In Bruges

In Bruges. Blueprint Pictures 2008

Before watching the movie:

I vaguely remember this movie being around when it came out. I remember being vaguely interested in seeing it, but also having the sense that I probably wouldn’t get to it until it was bloggable. Somehow, I’ve been blogging long enough that even though this came out a year before I started blogging and I avoid reviewing movies less than ten years old, this is now bloggable. That is just completely wrong.

This is a dark comedy about hiding out in an unfamiliar but lovely town after a crime goes sideways. It’s kind of also a travel movie, and I think being a travel comedy in central-ish Europe is what made me associate it with If It’s Tuesday, This Must Be Belgium. Which is an entirely different kind of movie. Also, for the uneducated Americans, and I include myself in that statement, the poster I found helpfully notes that Bruges is in Belgium.

After watching the movie:

Ray and his mentor Ken arrive in Bruges, on orders from their boss Harry after Ray’s first hired killing went awry, told to lay low and sightsee until he calls them. Ken is enthralled with the medieval charm of Bruges, but Ray feels they’ve been stuck in a hellhole and wants to get out and back to normal as soon as possible. Then, while seeing the city, Ray notices a film crew, is entirely captivated when he realizes the lead actor is a little person, and chats up a woman around the set into meeting him for dinner tomorrow night. While Ray is out on the date, Harry calls Ken with instructions Ray is not to know: the trip to Bruges is meant as a final gift to Ray because Ray accidentally killed a child while assassinating his mark, and now Ken must kill Ray for it. So of course Ken goes and immediately stops Ray from committing suicide.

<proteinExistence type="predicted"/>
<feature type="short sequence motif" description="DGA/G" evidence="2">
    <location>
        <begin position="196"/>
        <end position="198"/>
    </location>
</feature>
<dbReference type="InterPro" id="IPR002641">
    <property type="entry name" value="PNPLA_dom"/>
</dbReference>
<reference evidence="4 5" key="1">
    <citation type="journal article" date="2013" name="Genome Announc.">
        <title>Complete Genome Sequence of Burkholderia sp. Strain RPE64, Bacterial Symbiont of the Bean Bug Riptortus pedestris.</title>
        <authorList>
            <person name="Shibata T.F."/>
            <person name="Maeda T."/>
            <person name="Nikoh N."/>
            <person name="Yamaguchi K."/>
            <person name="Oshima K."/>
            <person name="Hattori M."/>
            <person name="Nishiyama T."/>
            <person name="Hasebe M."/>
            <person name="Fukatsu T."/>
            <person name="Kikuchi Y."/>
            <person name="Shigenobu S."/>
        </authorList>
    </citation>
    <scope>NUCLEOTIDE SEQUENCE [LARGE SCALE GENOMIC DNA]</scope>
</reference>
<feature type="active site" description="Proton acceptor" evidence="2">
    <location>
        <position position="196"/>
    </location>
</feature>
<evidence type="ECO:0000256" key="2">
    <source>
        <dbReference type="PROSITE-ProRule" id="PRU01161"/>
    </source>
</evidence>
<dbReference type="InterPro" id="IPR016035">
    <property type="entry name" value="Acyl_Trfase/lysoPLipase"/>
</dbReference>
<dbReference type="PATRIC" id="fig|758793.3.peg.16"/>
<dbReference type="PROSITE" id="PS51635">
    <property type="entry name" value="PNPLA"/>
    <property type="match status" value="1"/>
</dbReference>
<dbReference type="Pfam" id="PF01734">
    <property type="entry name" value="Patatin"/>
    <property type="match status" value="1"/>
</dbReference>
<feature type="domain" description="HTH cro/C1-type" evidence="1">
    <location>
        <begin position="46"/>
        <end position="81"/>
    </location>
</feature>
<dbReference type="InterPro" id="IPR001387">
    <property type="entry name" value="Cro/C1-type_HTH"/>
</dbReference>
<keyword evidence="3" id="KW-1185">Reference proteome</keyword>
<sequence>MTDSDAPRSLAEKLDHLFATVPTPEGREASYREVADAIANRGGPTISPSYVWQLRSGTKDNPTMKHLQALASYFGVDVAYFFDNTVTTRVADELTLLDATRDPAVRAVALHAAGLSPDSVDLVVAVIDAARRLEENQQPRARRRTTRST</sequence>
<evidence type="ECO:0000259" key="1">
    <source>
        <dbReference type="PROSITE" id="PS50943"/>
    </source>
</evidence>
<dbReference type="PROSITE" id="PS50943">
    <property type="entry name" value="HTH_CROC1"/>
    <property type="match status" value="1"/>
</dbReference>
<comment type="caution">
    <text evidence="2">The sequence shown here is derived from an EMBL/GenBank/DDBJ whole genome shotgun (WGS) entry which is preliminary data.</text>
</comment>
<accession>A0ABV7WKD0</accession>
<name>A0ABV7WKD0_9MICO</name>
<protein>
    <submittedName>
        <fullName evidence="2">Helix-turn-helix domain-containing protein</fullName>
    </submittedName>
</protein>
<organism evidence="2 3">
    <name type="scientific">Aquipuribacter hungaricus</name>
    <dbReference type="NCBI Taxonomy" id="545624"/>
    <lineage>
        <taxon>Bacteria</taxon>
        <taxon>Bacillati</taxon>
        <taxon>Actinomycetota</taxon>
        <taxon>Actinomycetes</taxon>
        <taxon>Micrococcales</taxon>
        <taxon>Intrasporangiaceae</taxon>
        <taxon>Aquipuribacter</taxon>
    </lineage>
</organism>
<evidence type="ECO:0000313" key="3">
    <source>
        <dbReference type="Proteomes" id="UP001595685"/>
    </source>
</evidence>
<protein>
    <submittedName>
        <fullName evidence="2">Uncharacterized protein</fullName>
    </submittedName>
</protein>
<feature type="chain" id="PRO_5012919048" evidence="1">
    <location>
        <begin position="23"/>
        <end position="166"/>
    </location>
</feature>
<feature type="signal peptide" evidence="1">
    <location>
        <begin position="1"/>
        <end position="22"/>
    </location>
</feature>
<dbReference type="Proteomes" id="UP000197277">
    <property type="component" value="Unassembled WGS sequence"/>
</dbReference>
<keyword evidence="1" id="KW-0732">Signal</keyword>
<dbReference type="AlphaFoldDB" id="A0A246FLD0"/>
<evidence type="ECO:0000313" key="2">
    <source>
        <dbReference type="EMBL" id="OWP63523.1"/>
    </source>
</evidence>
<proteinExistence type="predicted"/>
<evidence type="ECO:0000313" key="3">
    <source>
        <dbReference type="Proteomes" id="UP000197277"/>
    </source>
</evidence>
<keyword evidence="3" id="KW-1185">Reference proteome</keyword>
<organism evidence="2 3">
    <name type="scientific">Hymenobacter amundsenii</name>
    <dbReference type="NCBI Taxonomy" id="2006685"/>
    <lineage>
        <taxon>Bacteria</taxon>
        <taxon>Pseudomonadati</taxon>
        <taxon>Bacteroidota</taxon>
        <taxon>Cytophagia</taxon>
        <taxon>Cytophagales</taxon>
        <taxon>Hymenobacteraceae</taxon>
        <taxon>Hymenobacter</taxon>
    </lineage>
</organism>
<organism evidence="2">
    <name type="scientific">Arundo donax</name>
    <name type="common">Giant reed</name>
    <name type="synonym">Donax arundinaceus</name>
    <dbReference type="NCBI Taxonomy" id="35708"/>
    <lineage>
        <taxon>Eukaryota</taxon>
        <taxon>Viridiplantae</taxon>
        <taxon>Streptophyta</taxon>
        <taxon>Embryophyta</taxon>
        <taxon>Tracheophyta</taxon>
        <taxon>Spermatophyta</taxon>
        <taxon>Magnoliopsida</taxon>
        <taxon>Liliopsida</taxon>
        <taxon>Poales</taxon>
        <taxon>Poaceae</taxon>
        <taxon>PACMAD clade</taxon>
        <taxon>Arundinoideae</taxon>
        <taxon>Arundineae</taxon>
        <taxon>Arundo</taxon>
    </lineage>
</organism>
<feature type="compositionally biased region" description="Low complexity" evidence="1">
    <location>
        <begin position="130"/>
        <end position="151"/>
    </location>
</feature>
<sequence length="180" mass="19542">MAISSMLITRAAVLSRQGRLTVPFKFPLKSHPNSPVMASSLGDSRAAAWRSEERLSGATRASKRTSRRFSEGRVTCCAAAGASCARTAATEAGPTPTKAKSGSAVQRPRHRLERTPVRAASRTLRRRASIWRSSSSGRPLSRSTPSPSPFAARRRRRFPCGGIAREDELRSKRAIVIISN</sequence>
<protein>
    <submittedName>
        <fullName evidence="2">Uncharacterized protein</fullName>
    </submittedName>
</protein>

The mid-00s are probably a peak in bigotry, as more topics ceased being rude to acknowledge the existence of but had not yet become rude to discuss insensitively, and as an R-rated film, this doesn’t hold back on much. Jimmy, the little person, finds his job humiliating, prefers to be called “dwarf”, but Ray won’t stop calling him “midget” and going on about how high the suicide rates for little people are to his face.

Jimmy turns out to be a huge racist, but of course he’s racist because he’s American, and all of the Americans in this movie are rude as well as racist and/or obese (though those are relatively fair stereotypes). Aside from where it hasn’t aged well, it’s pretty funny for a movie about hitmen, thieves, and rude tourists. The dialogue is understated yet often highly amusing.

The core of the movie is the relationship between Ray and Ken. They’re quite fond of each other, despite constantly irking each other. Ray and Chloe are also endearing in their own messed up way, as a couple of wicked people who have a shot at being happy with someone who can see past that.

The movie spends a lot of time ruminating about morality, hell, and purgatory, but then eventually pivots into the absurdity of trying to be an honorable killer. Mostly though, it seems like people are naturally terrible but trying to be better. Even in Bruges.

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